Kyle Pomerleau of the American Enterprise Institute recently testified in a U.S. House committee about the positive impact of 2017 federal tax changes during the Trump administration. He raised a red flag about Biden administration proposals.

In its last three budgets, the Biden Administration proposed raising the statutory corporate income tax rate from 21 percent to 28 percent.

In addition, the Administration has proposed reforms to the tax treatment of multinational corporations. This proposal would raise the GILTI tax rate to approximately 22 percent, and repeal FDII and replace it with unspecified incentives for research and development. The reforms would also require corporations to calculate GILTI for each country in which they operate and repeal the 10 percent exclusion for qualified business asset investment (QBAI).

They would replace BEAT with a proposal from the OECD’s Pillar Two, called the Under Taxed Profit Rule (UTPR). Lastly, it would enact a new limitation on interest deductions for multinational corporations.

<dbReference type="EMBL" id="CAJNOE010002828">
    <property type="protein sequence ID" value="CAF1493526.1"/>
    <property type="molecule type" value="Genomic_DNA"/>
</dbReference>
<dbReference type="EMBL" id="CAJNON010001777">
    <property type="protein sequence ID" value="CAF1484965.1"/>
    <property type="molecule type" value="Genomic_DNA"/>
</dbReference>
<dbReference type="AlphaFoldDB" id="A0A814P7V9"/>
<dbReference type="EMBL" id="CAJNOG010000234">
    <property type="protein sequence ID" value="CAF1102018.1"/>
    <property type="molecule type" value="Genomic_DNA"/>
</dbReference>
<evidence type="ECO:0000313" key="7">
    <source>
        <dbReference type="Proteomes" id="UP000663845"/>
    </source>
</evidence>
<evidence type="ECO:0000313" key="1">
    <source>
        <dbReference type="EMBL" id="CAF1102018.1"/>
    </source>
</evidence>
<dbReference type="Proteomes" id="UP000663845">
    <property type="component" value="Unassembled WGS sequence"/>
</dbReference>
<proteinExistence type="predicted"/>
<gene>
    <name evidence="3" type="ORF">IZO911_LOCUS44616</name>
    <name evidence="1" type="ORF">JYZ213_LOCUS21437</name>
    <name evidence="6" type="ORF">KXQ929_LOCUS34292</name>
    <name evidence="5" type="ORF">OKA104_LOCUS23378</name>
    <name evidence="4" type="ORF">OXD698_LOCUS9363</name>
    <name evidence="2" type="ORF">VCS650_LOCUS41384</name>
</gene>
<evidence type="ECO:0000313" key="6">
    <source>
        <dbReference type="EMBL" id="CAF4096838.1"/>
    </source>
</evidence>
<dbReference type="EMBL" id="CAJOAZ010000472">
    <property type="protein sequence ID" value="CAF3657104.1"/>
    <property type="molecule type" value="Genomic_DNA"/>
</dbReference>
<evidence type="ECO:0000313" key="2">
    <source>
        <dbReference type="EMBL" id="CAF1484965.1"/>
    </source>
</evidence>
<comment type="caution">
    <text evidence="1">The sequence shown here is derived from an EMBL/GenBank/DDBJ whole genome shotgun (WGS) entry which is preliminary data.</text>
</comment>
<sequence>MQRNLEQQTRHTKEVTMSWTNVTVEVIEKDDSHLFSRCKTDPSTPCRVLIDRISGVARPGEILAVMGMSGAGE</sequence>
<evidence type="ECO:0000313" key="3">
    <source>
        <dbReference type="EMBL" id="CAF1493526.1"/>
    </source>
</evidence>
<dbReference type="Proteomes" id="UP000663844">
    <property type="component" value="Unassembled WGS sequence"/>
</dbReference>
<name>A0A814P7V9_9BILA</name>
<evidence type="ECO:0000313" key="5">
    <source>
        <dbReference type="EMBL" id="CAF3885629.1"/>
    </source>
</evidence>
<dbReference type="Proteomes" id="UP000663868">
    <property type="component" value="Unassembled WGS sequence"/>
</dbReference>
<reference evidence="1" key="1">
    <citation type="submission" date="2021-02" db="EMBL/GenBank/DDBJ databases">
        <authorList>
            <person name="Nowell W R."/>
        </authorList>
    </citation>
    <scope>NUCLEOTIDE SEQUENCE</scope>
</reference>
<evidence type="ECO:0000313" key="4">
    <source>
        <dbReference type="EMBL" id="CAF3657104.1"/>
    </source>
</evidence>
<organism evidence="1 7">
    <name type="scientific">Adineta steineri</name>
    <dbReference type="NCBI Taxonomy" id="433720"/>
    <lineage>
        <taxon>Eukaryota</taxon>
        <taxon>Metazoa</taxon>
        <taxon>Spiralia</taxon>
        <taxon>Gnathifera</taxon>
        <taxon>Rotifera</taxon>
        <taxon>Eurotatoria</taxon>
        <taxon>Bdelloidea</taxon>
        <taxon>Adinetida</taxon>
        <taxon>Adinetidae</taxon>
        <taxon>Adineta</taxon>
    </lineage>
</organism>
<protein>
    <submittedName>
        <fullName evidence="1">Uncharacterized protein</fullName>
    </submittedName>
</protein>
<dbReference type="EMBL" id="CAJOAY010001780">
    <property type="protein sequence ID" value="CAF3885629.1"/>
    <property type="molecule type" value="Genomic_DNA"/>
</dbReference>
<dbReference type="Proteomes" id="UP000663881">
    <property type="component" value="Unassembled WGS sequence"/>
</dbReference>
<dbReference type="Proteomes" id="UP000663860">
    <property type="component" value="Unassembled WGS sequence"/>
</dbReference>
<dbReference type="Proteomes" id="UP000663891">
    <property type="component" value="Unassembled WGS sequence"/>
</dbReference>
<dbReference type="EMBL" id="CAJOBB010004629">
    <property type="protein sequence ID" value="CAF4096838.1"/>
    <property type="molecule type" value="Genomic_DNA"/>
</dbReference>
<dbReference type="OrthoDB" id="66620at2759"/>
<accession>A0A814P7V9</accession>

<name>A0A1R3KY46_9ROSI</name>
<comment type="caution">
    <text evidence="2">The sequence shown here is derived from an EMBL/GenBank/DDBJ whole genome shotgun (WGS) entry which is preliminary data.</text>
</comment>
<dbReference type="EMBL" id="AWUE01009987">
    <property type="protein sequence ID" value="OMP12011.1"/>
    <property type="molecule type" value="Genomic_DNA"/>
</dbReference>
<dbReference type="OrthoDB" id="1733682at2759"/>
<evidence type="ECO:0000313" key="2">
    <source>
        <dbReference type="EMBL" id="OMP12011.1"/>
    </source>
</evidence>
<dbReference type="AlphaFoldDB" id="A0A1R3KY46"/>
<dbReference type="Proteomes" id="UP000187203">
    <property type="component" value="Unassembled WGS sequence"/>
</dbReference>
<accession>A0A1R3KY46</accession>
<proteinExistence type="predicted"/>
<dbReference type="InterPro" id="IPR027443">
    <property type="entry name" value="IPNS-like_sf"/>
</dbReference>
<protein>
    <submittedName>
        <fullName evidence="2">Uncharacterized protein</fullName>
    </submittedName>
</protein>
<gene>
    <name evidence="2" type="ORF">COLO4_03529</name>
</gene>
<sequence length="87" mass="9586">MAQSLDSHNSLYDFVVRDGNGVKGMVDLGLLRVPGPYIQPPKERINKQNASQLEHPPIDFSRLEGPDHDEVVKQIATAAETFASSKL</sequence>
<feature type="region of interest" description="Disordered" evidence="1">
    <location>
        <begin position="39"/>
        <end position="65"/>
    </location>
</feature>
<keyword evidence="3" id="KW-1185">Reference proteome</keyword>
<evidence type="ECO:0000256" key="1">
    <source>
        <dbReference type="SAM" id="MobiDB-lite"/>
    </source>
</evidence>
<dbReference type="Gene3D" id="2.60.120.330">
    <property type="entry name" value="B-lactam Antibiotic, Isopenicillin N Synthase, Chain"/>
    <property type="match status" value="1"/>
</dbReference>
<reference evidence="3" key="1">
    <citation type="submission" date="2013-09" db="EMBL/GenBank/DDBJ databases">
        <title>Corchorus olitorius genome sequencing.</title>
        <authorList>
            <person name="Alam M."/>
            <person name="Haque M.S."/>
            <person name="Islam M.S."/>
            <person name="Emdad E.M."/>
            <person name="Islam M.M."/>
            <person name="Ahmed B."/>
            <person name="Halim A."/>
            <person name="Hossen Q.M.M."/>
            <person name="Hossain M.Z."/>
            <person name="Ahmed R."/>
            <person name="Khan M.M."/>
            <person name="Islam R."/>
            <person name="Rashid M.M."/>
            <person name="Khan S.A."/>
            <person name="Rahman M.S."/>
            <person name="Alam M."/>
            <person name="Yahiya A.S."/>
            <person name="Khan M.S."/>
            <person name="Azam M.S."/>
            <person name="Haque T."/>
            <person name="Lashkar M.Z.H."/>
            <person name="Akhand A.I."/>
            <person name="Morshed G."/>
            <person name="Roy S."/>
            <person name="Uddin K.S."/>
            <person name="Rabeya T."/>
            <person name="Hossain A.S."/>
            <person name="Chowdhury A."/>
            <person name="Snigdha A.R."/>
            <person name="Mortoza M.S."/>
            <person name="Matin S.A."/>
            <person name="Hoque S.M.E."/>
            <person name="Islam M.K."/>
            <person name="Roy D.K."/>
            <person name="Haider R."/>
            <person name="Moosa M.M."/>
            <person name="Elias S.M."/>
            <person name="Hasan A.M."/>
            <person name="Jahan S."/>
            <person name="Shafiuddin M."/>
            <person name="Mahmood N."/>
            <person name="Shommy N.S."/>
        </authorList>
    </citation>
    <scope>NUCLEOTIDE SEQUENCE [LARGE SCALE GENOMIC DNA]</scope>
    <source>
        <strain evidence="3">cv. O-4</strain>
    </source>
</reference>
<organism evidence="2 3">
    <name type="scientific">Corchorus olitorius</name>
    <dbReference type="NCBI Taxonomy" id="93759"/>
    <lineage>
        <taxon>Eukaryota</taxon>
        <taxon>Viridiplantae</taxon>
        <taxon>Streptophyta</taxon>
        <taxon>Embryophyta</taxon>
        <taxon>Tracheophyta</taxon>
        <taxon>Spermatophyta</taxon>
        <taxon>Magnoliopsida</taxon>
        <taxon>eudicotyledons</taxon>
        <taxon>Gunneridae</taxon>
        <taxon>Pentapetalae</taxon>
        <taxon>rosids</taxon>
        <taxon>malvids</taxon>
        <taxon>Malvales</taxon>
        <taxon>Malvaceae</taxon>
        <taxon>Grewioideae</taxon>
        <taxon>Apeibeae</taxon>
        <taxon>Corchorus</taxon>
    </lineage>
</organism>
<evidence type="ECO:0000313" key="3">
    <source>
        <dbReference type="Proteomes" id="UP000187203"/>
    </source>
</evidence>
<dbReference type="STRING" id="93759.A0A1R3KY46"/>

The Biden Budget proposals would, once again, make the US an outlier among OECD nations in several important respects. First, the 28 percent corporate income tax rate, combined with the average of state and local corporate taxes, would be 32.5 percent. Although this would be lower than the US corporate tax rate prior to the TCJA, it would be the second-highest corporate income tax rate in the OECD, behind only Colombia’s 35 percent corporate income tax rate.The higher statutory tax rate would also push up the US’s effective tax rate on investment. The marginal effective tax rate would rise from 18 percent to 23.7 percent. This would be the second-highest marginal effective tax rate on new investment in the OECD, surpassed only by Colombia, and would be 12.4 percentage points higher than the OECD average. The average effective tax rate would also rise from 23.3 percent to 29.5 percent and would only be lower than Columbia’s.